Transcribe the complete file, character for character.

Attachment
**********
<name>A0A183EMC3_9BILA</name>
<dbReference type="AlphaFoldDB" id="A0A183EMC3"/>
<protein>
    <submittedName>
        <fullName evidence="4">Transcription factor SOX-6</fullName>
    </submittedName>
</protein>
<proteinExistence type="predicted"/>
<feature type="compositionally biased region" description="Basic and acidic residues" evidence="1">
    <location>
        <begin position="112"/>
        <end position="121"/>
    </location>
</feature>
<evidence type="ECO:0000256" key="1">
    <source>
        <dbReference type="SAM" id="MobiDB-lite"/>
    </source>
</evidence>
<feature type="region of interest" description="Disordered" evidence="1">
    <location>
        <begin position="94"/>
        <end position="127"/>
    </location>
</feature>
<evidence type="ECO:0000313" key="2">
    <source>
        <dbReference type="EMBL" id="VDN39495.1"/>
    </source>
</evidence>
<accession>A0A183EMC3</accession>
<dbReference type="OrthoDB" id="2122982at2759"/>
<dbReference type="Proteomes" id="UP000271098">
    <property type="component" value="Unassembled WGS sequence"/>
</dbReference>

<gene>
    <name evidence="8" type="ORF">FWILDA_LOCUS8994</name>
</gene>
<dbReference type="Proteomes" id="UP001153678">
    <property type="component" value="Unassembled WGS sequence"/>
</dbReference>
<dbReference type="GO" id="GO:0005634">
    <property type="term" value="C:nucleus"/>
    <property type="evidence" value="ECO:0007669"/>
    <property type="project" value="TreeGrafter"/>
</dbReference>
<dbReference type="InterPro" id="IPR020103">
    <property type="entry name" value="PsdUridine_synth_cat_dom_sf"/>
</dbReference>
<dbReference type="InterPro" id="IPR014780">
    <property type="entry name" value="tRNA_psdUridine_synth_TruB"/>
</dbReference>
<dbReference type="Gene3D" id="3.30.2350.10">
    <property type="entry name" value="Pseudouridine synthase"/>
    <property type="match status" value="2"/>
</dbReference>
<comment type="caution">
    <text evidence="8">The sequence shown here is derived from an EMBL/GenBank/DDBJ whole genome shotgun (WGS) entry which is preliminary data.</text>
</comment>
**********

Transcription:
<name>A0A183EMC3_9BILA</name>
<dbReference type="AlphaFoldDB" id="A0A183EMC3"/>
<protein>
    <submittedName>
        <fullName evidence="4">Transcription factor SOX-6</fullName>
    </submittedName>
</protein>
<proteinExistence type="predicted"/>
<feature type="compositionally biased region" description="Basic and acidic residues" evidence="1">
    <location>
        <begin position="112"/>
        <end position="121"/>
    </location>
</feature>
<evidence type="ECO:0000256" key="1">
    <source>
        <dbReference type="SAM" id="MobiDB-lite"/>
    </source>
</evidence>
<feature type="region of interest" description="Disordered" evidence="1">
    <location>
        <begin position="94"/>
        <end position="127"/>
    </location>
</feature>
<evidence type="ECO:0000313" key="2">
    <source>
        <dbReference type="EMBL" id="VDN39495.1"/>
    </source>
</evidence>
<accession>A0A183EMC3</accession>
<dbReference type="OrthoDB" id="2122982at2759"/>
<dbReference type="Proteomes" id="UP000271098">
    <property type="component" value="Unassembled WGS sequence"/>
</dbReference>

<gene>
    <name evidence="8" type="ORF">FWILDA_LOCUS8994</name>
</gene>
<dbReference type="Proteomes" id="UP001153678">
    <property type="component" value="Unassembled WGS sequence"/>
</dbReference>
<dbReference type="GO" id="GO:0005634">
    <property type="term" value="C:nucleus"/>
    <property type="evidence" value="ECO:0007669"/>
    <property type="project" value="TreeGrafter"/>
</dbReference>
<dbReference type="InterPro" id="IPR020103">
    <property type="entry name" value="PsdUridine_synth_cat_dom_sf"/>
</dbReference>
<dbReference type="InterPro" id="IPR014780">
    <property type="entry name" value="tRNA_psdUridine_synth_TruB"/>
</dbReference>
<dbReference type="Gene3D" id="3.30.2350.10">
    <property type="entry name" value="Pseudouridine synthase"/>
    <property type="match status" value="2"/>
</dbReference>
<comment type="caution">
    <text evidence="8">The sequence shown here is derived from an EMBL/GenBank/DDBJ whole genome shotgun (WGS) entry which is preliminary data.</text>
</comment>